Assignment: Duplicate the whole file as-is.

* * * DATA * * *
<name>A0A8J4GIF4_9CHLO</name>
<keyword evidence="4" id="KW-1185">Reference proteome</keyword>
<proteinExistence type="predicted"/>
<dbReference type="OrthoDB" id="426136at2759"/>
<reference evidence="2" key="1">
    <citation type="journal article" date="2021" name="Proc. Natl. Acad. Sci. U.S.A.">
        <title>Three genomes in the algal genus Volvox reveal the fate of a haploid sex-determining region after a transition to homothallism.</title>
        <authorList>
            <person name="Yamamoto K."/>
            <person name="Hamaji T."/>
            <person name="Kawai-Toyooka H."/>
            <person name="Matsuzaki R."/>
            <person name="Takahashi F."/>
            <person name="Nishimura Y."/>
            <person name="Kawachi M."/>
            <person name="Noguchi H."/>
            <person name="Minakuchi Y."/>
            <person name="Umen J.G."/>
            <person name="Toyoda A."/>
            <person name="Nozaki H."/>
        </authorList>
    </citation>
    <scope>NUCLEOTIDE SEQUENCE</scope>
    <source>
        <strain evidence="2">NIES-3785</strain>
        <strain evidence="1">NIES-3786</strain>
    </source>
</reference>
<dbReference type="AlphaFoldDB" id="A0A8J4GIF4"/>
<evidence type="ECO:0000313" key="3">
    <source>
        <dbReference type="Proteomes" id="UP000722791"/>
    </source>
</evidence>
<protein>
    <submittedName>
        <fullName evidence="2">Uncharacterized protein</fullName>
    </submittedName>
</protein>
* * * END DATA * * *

<name>A0A8J4GIF4_9CHLO</name>
<keyword evidence="4" id="KW-1185">Reference proteome</keyword>
<proteinExistence type="predicted"/>
<dbReference type="OrthoDB" id="426136at2759"/>
<reference evidence="2" key="1">
    <citation type="journal article" date="2021" name="Proc. Natl. Acad. Sci. U.S.A.">
        <title>Three genomes in the algal genus Volvox reveal the fate of a haploid sex-determining region after a transition to homothallism.</title>
        <authorList>
            <person name="Yamamoto K."/>
            <person name="Hamaji T."/>
            <person name="Kawai-Toyooka H."/>
            <person name="Matsuzaki R."/>
            <person name="Takahashi F."/>
            <person name="Nishimura Y."/>
            <person name="Kawachi M."/>
            <person name="Noguchi H."/>
            <person name="Minakuchi Y."/>
            <person name="Umen J.G."/>
            <person name="Toyoda A."/>
            <person name="Nozaki H."/>
        </authorList>
    </citation>
    <scope>NUCLEOTIDE SEQUENCE</scope>
    <source>
        <strain evidence="2">NIES-3785</strain>
        <strain evidence="1">NIES-3786</strain>
    </source>
</reference>
<dbReference type="AlphaFoldDB" id="A0A8J4GIF4"/>
<evidence type="ECO:0000313" key="3">
    <source>
        <dbReference type="Proteomes" id="UP000722791"/>
    </source>
</evidence>
<protein>
    <submittedName>
        <fullName evidence="2">Uncharacterized protein</fullName>
    </submittedName>
</protein>